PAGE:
Yesterday, a survey by the Sunday Independent revealed that GPs services are in crisis, with 44% of practices surveyed unable to take on any new patients. The Irish College of General Practitioners was quoted as saying a “perfect storm was brewing”. Spokesman Dr Liam Twomey, a GP in Wexford, said: “We are entering the perfect storm: a growing population with fewer doctors, against a background of greater complexity of care, greater demand, and a Government policy to expand free GP care despite the lack of doctors to meet growing demand.”
In the wake of the survey publication, GPs and commentators have pointed out that this emerging crisis in the provision of services was well-flagged to the then Health Minister, Leo Varadkar, when he was pushing through the scheme to guarantee free GP care for children under the age of six in 2015.
At the time, the National Association of General Practitioners (NAGP) said its members had “an ethical and moral responsibility to prevent the introduction of a scheme which will only serve to increase the abhorrent inequities in our health service”. A NAGP survey had found that 90% of GPs believed that the introduction of this scheme would increase inequality in the health system.
The association’s then CEO, Chris Goodey, explained that GPs felt: “It is morally and ethically wrong to use taxpayers’ money to fund free care for a medically well five-year-old child of someone earning €200,000 per year when an eight-year-old with cancer whose parents are on minimum wage has to fight tooth and nail for a medical card.”
The NAGP argued that the scheme would mean that GP practices, already under pressure, would be completely swamped. They also insisted that severe cuts in payments to doctors after the economic crash meant that GPs were receiving 38% less in fees and allowances from the HSE when caring for patients, and that primary care was not being resourced by the state in a sustainable way.
In Tipperary, where opposition to the under-6 scheme was strongest, local TD, Mattie McGrath warned that GPs feared the Government’s plans would result in a major destabilisation of local health services.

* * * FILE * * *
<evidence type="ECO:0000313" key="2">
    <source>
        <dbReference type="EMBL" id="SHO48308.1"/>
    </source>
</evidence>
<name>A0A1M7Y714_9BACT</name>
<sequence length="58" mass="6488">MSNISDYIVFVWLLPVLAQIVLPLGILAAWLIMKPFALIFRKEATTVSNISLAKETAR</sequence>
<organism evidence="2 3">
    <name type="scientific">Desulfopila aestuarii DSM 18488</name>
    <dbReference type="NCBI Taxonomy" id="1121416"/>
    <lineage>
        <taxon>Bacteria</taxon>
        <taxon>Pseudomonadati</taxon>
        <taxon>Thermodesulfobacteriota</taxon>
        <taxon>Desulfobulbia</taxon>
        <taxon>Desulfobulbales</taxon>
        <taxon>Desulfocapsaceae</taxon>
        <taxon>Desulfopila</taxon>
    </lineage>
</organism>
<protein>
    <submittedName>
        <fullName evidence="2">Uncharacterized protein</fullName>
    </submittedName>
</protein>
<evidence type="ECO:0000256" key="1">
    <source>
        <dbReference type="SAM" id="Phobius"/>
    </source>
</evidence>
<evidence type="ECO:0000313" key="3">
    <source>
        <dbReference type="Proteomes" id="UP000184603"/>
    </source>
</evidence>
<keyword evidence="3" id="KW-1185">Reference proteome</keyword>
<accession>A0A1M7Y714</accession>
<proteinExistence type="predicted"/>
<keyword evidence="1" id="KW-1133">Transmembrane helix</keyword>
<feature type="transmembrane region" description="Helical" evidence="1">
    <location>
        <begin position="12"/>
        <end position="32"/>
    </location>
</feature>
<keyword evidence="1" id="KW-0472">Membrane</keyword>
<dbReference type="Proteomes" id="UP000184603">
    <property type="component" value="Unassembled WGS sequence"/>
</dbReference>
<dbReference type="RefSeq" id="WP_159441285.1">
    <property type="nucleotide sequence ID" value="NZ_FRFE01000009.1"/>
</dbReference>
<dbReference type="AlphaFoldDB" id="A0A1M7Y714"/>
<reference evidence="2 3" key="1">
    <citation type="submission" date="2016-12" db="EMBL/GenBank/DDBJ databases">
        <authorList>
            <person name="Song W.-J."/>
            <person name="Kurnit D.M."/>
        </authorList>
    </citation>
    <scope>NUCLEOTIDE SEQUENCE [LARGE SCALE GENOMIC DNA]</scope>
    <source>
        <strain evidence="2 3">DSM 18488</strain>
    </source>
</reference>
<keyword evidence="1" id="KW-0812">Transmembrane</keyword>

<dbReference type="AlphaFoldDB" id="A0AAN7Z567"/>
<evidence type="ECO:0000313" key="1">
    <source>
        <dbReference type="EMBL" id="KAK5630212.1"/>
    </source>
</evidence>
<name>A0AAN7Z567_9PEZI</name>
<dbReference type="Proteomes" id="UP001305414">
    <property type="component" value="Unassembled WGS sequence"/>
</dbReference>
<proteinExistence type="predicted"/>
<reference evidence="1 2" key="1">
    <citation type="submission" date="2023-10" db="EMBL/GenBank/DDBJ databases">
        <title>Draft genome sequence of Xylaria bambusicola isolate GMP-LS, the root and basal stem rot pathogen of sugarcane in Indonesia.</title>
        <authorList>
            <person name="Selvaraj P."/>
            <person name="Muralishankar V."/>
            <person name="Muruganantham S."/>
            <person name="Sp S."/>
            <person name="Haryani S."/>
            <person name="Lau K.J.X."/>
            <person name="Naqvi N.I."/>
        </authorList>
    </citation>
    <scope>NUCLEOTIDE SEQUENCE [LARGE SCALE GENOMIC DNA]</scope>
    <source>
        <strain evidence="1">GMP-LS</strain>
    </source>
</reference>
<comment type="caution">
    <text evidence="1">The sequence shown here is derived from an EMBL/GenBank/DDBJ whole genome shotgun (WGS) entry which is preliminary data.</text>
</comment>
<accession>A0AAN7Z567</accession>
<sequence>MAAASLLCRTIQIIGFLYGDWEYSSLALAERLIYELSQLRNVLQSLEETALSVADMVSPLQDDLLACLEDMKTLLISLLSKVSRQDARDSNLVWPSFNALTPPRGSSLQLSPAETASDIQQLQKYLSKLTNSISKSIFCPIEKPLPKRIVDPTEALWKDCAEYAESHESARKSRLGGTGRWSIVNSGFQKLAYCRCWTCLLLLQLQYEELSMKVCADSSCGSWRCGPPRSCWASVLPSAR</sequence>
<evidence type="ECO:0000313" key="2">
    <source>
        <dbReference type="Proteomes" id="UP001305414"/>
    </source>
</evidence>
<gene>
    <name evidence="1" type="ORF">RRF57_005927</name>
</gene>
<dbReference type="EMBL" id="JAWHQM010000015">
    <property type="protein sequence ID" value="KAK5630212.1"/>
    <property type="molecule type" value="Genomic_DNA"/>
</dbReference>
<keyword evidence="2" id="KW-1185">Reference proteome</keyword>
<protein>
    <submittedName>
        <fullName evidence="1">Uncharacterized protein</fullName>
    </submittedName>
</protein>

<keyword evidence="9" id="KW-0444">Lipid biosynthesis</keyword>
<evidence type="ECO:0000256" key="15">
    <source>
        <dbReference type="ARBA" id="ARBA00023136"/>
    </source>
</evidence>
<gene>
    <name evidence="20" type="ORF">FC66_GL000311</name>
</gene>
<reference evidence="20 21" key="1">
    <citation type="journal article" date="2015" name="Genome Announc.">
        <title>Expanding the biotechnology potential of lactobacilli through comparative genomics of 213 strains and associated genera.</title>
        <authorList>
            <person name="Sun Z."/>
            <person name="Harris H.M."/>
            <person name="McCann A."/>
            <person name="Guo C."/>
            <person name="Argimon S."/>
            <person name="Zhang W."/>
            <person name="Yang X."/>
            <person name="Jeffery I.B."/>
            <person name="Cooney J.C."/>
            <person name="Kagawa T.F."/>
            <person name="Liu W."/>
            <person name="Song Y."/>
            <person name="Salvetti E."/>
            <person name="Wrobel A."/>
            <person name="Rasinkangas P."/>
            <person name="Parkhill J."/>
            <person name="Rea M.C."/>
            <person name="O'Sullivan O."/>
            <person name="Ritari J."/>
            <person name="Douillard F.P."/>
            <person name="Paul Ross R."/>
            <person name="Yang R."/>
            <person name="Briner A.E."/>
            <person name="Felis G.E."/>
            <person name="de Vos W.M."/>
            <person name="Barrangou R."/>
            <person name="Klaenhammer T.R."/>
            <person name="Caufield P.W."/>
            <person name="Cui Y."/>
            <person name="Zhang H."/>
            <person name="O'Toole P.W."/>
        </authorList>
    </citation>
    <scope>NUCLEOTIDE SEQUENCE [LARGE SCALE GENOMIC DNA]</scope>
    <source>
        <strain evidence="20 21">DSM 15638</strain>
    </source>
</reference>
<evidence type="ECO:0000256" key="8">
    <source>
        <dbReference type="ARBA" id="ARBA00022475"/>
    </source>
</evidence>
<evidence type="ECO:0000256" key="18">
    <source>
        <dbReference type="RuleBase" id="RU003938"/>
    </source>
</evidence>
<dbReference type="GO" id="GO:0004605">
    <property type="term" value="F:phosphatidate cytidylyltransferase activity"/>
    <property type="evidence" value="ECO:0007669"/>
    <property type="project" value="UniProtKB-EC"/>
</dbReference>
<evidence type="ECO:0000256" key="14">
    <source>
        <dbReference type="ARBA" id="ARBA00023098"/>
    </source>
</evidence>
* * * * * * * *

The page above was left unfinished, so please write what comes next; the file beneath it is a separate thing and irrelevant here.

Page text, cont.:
“The introduction of this legislation and subsequent contracts, according to GP’s the length and breadth of the Country will result in a catastrophic deterioration of services to the community,” he said, adding that the level of anxiety and concern among GP’s was unprecedented.
The damage, Deputy McGrath said, would be felt immediately, primarily through hugely increased waiting times, as GPs estimated that on average they will have 120 less appointments to offer patients each week.
The Tipperary TD described the plan as “an imposition of a vote grabbing scheme that will benefit neither the community or the GP’s on whom it will depend for its success”.
He also took to Twitter to tell GPs who expressed concerns and opposition to the scheme to “Cop on. Soon. Please”.
Now the Sunday Independent reports that the Economic and Social Research Institute has warned that the lack of availability “has an impact on patient care, leading to congested waiting rooms in surgeries and backlogs in hospital emergency rooms.”
“Where GP supply is low, patients may not receive the care quickly or from their regular doctor,” ESRI researcher Brendan Walsh told the newspaper.
GPs on Twitter are now reminding Leo Varadkar that they warned the crisis would come to pass.
“What can you expect with 3% of Health Budget going to General Practice – lowest in OECD,” wrote Andrew Jordan, Director of the Alliance of Family Doctors.
“Government policy destroyed GPs. This outcome was well highlighted.”